Wednesday, April 18, 2012

Loss making public services

In the The perils of bad strategy[i], the authors insists many organizational leaders espouse bad strategy which ignores the power of choice and focus, trying instead to accommodate a multitude of conflicting demands and interests. The authors claims the hallmarks of bad strategy are the failure to face the challenge, mistaking goals for strategy, bad strategic objectives, and fluff. And then, the author asserts the inability to choose and template-style plan are roots of bad strategy.

Im very interested in the final part, the roots of bad strategy, especially the inability to choose. According to the author, strategy involves focus and, therefore, choice. However, organizational leaders tend to make the mistake of asking the board to reach a consensus. In my own experience, my boss who runs a non-profit avoided focusing on one main target - customers in the in the midst of a financial crisis. As the non-profit provided educational services, discontinuing one of the educational services meant giving up on students. Although I and some members proposed to abandon the classes making a loss, my boss and other staff members could not choose and tried to reach a consensus among the themselves. As a result, the non-profits could not get out from the financial crisis they were in, and eventually, lost the tutor and the class of students.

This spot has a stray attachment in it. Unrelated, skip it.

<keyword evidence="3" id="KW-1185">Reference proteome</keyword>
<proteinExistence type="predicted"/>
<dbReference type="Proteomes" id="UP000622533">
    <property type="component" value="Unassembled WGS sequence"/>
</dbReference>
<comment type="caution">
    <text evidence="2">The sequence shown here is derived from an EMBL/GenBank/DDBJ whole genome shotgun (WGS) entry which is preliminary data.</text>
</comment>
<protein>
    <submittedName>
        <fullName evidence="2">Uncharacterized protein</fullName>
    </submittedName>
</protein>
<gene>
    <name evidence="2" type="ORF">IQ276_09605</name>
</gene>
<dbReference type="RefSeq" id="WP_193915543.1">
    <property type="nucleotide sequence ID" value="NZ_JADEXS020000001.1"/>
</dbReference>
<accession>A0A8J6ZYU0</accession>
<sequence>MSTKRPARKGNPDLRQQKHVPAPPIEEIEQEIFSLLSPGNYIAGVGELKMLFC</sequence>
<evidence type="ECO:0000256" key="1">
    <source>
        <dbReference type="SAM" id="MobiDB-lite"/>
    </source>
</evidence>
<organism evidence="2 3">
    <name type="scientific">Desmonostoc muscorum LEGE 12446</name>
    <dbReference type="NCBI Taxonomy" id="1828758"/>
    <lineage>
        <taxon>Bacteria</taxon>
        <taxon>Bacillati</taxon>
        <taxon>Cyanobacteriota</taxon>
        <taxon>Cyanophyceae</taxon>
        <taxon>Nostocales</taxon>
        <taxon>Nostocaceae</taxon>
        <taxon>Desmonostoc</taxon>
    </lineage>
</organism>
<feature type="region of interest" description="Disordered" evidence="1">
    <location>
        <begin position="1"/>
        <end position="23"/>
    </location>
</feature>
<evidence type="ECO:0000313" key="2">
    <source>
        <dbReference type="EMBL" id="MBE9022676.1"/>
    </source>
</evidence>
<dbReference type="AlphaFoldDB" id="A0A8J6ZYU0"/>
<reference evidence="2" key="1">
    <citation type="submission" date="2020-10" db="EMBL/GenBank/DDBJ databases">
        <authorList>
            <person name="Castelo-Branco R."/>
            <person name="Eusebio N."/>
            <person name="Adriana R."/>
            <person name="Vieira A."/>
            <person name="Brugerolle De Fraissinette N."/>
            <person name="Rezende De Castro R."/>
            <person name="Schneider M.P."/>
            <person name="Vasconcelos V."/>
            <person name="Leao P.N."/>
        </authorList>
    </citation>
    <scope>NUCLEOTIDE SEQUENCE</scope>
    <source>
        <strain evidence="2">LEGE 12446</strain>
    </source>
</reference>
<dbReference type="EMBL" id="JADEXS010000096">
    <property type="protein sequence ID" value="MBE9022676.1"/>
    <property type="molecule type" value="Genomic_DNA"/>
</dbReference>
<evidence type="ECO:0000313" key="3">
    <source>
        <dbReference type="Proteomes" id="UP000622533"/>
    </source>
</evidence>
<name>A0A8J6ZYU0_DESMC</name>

Dilemma of choice is serious but unavoidable for both profits and non-profits. I, of course assume non-profits leaders might face severe dilemmas because most of them deal with public matters. However, avoiding choice or procrastinating about decisions in my mind is a bad approach to strategy. From my own experience as I mentioned above, non-profits leaders should be more critical in assessing the extent of what they can do and focus action to deal with them. Bad strategy effects customers and it's difficult to avoid being labeled irresponsible, especially when dealing with public matters.





[i] Richard Rumelt. "The perils of bad strategy" The Mckinsey Quarterly June 2011

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